The dragon roll was effectively a California roll topped with spicy tuna. The end of roll also had a little ebi to complete the dragon effect. A simple and perfectly executed roll, this prompted us to try a few more exotic items.
Tuna Cha Cha tempted us as soon as we read the name ($8.95). The seared tuna is placed on elongated wonton chips. The tuna is then topped with guacamole, wasabi cream, and a Yuzo-miso sauce:
The wonton chips function as individual “plates” complete with handles for the small piles of tuna and toppings. I thought this was a really fun and quirky dish that served to highlight the creativity of the Mikado kitchen.
Saigon Roll (top $8.95) and Mean Gene Roll ($8.95):
The rice-less nature of the Mean Gene roll (snow crab, salmon, maguro, ohba, and kaiware wrapped in cucumber and seaweed) meant we had to give it a whirl. It proved to be a wonderfully refreshing change of pace to the standard rice based roll. It was fresh and packed with flavor.
The creative and unusual ingredients, coupled with our waitress’s recommendation, led us to our final choice, the Saigon Roll (cucumber, salmon, tempura jalapeño, crushed peanut, lime juice, Mikado sauce, cilantro, and chili sauce). Another fantastic roll, the fried Jalapeño and peanut in particular lending a complex texture and taste.
Normally I’m not a great lover of “speciality” rolls. Often, they seem ill thought out, too big, or simply too over the top. The special rolls we tried at Mikado were all excellent and seemed genuinely well thought through with all of the ingredients serving each other well. I am especially looking forward to a return visit to try the Mexi Roll (white fish tempura, cilantro, red chilli sauce) and the On Death Roll which is listed on the menu as “spicy, spicy, spicy, spicy tuna roll (please sign a waiver with your sushi chef)”. (Wen’s note-I’m scared, yet oddly excited, much like I was after the bottle of sake.)
Our entire dining experience from start to finish was stellar. Not only was service friendly and informative, but it was also fast. Items arrived at a perfect pace. As we finished off our meal around 9.30 p.m., diners continued to arrive. Everyone seemed to be having a great time. We were intrigued by the sign on our table promising live music and drinks late into the wee hours (from 10:00 p.m. til 2:00 a.m.). As things stood, we couldn’t eat or drink another bite, so we were forced to stagger off into the snowy night. As we departed, we took a quick glance into an empty tatami room and concurred our next visit should be to explore one of these private rooms.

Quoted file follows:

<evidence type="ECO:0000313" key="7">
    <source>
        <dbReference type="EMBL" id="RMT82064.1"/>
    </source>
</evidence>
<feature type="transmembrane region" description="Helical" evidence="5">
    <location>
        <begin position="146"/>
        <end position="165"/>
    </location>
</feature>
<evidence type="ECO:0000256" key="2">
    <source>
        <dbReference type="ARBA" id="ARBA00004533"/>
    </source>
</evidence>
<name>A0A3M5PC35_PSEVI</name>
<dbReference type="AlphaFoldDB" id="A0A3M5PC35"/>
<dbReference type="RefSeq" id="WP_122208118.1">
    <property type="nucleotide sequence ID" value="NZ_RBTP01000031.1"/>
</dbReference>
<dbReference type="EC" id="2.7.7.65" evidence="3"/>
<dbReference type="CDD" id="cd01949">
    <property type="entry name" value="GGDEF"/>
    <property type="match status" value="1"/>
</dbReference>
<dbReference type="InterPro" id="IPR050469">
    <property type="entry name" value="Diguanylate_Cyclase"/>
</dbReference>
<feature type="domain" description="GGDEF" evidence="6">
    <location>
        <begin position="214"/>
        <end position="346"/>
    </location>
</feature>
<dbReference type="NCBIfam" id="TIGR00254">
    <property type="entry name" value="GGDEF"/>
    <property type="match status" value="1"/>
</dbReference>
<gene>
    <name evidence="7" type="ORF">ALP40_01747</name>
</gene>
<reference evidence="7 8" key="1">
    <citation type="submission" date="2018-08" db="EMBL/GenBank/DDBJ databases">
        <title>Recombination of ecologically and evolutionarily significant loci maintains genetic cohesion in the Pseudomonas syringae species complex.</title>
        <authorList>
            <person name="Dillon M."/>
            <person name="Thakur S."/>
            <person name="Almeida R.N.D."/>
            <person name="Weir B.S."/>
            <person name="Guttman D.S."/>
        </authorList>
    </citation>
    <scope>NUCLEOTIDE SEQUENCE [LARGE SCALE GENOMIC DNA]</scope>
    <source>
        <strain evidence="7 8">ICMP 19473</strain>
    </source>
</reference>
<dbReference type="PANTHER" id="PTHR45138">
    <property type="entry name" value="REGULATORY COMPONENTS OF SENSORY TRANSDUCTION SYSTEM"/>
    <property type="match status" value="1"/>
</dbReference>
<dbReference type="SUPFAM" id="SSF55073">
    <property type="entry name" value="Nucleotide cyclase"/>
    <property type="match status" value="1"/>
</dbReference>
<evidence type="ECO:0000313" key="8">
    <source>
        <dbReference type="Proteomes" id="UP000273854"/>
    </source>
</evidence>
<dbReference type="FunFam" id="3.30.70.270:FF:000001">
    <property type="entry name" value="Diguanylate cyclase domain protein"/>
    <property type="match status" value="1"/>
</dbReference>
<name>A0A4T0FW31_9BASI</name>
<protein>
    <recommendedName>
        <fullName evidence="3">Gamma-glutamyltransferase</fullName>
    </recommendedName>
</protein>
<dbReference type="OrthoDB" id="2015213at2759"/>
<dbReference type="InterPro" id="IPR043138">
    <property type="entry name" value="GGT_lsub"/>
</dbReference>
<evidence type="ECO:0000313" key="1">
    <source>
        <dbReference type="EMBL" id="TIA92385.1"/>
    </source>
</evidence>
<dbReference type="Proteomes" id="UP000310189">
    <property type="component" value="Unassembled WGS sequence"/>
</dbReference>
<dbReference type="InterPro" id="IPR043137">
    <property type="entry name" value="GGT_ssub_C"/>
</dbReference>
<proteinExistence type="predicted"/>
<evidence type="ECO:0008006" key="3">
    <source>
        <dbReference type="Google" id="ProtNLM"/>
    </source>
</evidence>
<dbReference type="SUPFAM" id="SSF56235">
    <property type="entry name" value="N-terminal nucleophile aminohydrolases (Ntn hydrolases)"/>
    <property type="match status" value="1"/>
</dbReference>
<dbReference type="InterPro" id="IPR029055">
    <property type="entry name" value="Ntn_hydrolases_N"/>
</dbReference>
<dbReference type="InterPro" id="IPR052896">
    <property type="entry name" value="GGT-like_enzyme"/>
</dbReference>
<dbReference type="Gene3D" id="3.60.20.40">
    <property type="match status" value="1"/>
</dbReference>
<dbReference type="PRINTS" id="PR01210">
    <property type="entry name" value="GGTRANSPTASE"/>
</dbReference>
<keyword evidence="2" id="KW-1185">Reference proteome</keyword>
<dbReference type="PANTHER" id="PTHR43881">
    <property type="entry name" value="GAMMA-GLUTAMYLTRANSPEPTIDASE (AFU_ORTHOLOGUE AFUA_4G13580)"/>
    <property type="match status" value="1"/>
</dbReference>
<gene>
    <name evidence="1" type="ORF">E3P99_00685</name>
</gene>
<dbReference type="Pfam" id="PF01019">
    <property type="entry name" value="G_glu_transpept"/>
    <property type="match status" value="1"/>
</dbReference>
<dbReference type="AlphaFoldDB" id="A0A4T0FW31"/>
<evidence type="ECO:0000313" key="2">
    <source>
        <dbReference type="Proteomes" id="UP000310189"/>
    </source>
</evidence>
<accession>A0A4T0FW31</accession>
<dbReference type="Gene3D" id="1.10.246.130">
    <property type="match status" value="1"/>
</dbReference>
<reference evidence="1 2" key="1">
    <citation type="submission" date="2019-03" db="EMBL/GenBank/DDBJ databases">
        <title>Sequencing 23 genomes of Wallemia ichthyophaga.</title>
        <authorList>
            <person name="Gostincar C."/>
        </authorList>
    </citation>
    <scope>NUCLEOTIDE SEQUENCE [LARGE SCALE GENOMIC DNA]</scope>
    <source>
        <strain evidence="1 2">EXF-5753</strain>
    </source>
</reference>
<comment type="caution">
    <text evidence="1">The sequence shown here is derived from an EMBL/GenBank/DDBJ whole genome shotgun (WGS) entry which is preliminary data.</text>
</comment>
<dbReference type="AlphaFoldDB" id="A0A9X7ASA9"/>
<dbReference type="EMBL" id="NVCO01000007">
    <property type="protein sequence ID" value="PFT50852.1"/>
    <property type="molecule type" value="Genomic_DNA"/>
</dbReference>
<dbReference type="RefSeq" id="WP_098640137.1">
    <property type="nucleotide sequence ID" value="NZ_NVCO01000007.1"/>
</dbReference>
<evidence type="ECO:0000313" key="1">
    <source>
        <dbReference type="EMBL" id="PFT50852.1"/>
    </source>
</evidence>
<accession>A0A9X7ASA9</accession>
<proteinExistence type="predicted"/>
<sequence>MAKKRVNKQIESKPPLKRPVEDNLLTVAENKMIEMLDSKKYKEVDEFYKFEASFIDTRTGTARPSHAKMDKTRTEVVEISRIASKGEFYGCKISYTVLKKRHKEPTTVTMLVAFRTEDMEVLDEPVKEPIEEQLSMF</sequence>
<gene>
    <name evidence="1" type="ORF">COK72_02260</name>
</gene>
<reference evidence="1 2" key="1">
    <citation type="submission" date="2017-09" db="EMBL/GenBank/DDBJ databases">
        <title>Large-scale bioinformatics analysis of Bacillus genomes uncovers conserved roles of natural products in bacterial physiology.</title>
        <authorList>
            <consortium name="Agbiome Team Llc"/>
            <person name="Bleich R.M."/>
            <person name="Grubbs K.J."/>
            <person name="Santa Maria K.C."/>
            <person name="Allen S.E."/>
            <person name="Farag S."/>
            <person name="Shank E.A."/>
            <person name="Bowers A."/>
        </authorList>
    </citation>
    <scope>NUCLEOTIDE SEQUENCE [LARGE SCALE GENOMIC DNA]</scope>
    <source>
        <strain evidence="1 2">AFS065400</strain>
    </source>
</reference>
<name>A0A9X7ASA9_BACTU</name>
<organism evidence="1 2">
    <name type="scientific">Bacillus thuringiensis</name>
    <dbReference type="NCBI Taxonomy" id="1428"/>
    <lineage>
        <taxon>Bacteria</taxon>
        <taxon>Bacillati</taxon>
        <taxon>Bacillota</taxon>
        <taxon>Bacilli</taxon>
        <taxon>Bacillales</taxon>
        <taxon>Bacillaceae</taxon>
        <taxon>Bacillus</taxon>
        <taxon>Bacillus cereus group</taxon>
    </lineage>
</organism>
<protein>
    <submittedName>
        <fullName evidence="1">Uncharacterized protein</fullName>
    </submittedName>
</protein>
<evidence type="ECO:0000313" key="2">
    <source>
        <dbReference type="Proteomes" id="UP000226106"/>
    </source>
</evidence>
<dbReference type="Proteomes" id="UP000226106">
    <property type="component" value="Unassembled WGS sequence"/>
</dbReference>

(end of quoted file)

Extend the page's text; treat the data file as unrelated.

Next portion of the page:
So does Mikado measure up to Takashi? We definitely think so. We found the the food just as good. Mikado also has the added advantage of a more comfortable atmosphere, not to mention service which was a class above. A furthrr plus is that you don’t have to contend with the Takashi crowds, heck Mikado even takes reservations. Two thumbs up from us for this new favorite.
Hi, I’m Stuart, nice to meet you! I’m the founder, writer and wrangler at Gastronomic SLC and The Utah Review; I’m also a former restaurant critic of more than five years, working for the Salt Lake Tribune. I’ve worked extensively with other local publications from Utah Stories through to Salt Lake Magazine and Visit Salt Lake. I’m a multiple-award winning journalist and have covered the Utah dining scene for more than a decade. I’m largely fueled by a critical obsession with rice, alliteration and the use of too many big words I don’t understand. What they’re saying about me: “Not inaccurate”, “I thought he was older”, “I don’t share his feelings”.